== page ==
Few incident response plans adequately address the data restoration process, which can benefit from architectures that place resources closer to the edge. Interest in edge data storage backup has grown as a result of the pandemic and the prevalence of remote work.
From a prevention standpoint, some solutions can look for suspicious activity at the edge, such as actions consistent with certain attack profiles, to spot file modifications. Specifically, they can ingest data regarding file-system activity from hosts to populate an endpoint file system data model node. However, recovery is not a part of this equation.
Some cloud providers offer an iSCSI target that allows for the creation of block storage volumes. Cached-mode data is written to a storage service and retains frequently accessed files in a local cache. Data is kept locally and is asynchronously backed up to the cloud in the stored mode. Either way, volume snapshots offer space-efficient versioned copies for data recovery.
Approaches that aim to provide an immutable data infrastructure, for instance, the ability to encrypt data to make it illegible to unauthorized eyes, have become so valuable that IT decision-makers often rank them alongside the total cost of ownership benefits of the solutions they acquire. File sharing systems, which often rely on data consolidation for unstructured data management, are now understood as being a crucial part of an enterprise’s ransomware recovery and protection arsenal.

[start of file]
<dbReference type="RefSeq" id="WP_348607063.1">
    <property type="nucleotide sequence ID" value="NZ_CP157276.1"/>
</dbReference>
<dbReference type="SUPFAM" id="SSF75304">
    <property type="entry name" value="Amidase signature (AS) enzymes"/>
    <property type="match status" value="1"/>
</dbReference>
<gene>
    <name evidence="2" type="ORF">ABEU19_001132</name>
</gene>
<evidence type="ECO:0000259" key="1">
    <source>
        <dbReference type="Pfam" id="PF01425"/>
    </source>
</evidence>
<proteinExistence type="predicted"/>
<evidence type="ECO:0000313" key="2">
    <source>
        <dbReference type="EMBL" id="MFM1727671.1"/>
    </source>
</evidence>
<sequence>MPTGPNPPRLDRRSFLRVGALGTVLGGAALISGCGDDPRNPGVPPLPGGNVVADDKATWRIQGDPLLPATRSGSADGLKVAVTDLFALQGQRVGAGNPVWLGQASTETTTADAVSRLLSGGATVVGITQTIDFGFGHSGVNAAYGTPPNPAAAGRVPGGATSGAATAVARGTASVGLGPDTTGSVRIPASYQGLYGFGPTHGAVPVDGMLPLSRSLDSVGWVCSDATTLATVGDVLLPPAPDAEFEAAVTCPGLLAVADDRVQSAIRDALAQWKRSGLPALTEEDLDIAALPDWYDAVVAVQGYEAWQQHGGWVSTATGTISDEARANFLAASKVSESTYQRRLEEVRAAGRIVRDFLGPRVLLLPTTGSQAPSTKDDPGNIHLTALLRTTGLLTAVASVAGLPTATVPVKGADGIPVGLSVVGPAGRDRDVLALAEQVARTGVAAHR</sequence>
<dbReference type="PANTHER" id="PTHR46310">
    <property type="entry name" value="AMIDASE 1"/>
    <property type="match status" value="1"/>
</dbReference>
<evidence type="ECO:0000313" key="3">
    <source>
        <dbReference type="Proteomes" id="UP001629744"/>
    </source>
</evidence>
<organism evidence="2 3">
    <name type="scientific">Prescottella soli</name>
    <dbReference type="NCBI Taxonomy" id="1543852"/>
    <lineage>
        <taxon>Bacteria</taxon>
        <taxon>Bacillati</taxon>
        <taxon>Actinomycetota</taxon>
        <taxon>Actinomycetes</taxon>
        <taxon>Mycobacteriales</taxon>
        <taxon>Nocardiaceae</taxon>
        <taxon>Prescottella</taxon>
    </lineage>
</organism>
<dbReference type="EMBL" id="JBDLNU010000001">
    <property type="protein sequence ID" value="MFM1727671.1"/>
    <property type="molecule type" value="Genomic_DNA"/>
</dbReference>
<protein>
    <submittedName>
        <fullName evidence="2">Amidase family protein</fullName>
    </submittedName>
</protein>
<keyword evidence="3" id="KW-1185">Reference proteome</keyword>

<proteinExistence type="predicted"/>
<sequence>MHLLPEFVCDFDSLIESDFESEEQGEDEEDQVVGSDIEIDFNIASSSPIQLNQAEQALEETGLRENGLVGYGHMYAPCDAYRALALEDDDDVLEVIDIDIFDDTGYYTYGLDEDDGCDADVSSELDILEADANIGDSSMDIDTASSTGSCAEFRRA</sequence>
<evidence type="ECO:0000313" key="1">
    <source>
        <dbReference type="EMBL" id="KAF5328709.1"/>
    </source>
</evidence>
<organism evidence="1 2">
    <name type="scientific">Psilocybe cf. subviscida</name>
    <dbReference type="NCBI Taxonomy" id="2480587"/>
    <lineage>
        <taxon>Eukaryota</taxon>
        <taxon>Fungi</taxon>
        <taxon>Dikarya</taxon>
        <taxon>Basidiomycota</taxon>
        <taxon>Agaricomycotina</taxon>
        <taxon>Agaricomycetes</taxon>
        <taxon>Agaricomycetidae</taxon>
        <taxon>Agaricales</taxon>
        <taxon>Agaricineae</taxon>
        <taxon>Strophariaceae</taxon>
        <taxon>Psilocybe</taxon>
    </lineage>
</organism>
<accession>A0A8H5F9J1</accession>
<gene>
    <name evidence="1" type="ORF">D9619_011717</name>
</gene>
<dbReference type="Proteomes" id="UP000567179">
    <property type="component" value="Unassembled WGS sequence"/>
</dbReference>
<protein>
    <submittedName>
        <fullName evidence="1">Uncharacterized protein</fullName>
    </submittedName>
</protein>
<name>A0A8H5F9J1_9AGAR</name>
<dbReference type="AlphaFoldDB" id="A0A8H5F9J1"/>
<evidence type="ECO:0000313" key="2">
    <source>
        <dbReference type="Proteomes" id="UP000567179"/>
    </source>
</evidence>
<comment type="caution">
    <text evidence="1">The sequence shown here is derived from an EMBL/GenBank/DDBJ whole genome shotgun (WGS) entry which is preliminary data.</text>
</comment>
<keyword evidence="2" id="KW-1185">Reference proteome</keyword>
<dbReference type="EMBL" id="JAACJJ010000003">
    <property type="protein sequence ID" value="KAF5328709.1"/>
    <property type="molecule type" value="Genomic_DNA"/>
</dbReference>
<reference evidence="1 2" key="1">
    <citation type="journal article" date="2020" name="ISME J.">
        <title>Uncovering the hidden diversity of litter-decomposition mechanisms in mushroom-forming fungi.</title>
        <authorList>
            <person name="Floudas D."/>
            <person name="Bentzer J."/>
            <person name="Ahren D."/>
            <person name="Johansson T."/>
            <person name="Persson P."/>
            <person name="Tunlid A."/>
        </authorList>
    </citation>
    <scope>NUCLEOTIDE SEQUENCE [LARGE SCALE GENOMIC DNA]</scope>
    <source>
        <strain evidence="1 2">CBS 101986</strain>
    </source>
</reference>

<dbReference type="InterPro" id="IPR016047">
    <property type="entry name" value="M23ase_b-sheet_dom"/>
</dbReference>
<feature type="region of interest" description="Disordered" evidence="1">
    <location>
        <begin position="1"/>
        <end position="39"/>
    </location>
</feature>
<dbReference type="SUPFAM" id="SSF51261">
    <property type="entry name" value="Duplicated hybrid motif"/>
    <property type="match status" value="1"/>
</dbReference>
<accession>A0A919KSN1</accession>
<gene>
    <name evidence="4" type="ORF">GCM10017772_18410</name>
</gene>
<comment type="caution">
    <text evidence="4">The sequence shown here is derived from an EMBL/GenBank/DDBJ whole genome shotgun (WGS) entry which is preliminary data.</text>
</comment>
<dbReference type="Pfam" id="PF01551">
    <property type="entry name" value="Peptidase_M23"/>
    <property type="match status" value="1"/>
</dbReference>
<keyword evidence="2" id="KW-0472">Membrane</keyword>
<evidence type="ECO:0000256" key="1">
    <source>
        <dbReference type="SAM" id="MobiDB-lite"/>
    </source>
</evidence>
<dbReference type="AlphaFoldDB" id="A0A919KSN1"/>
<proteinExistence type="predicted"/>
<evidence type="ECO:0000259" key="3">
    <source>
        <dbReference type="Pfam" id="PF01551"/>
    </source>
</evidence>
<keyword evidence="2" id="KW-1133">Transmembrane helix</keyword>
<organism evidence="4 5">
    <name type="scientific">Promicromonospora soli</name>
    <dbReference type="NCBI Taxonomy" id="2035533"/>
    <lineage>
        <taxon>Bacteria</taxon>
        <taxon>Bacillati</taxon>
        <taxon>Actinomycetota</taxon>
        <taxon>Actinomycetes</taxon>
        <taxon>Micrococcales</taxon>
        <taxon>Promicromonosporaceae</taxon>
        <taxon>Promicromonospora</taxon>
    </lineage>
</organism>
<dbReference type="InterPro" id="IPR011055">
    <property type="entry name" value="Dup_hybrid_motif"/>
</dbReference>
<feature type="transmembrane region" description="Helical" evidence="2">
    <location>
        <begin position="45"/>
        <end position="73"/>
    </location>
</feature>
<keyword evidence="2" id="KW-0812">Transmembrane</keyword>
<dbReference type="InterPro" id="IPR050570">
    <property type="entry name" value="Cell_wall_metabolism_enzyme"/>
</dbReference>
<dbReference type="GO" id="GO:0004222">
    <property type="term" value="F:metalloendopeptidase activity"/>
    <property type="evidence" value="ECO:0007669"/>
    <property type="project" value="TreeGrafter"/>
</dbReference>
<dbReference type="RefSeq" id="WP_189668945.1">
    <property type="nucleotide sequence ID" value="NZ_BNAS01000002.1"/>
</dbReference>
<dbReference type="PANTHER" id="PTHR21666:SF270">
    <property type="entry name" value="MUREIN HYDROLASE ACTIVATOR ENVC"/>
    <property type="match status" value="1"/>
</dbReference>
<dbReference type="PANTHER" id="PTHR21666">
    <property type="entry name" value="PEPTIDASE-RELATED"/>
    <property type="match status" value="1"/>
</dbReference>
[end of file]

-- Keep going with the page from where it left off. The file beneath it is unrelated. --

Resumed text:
Edge storage now broadly includes data residing in NAS appliances. Global file systems have been designed to use any variation of public or private cloud infrastructure as if it is a data center, although data may be stored up to thousands of miles away from users.
Placing compute resources at the edge has also proven effective, where appliances known as filers control communication with the cloud object store. Edge appliances, in some cases, can be configured to cache the most frequently used files, draw data down from a cloud object store when it is needed and send real-time file changes to cloud storage as new data.
File Storage in the Real World
Machine processes, like those involved in a ransomware attack, can encrypt files many times faster than a human can respond. However, IT departments now recognize that purpose-built file system architecture can be used, in some instances, to actually stop an attack on stored files without having to identify the cause.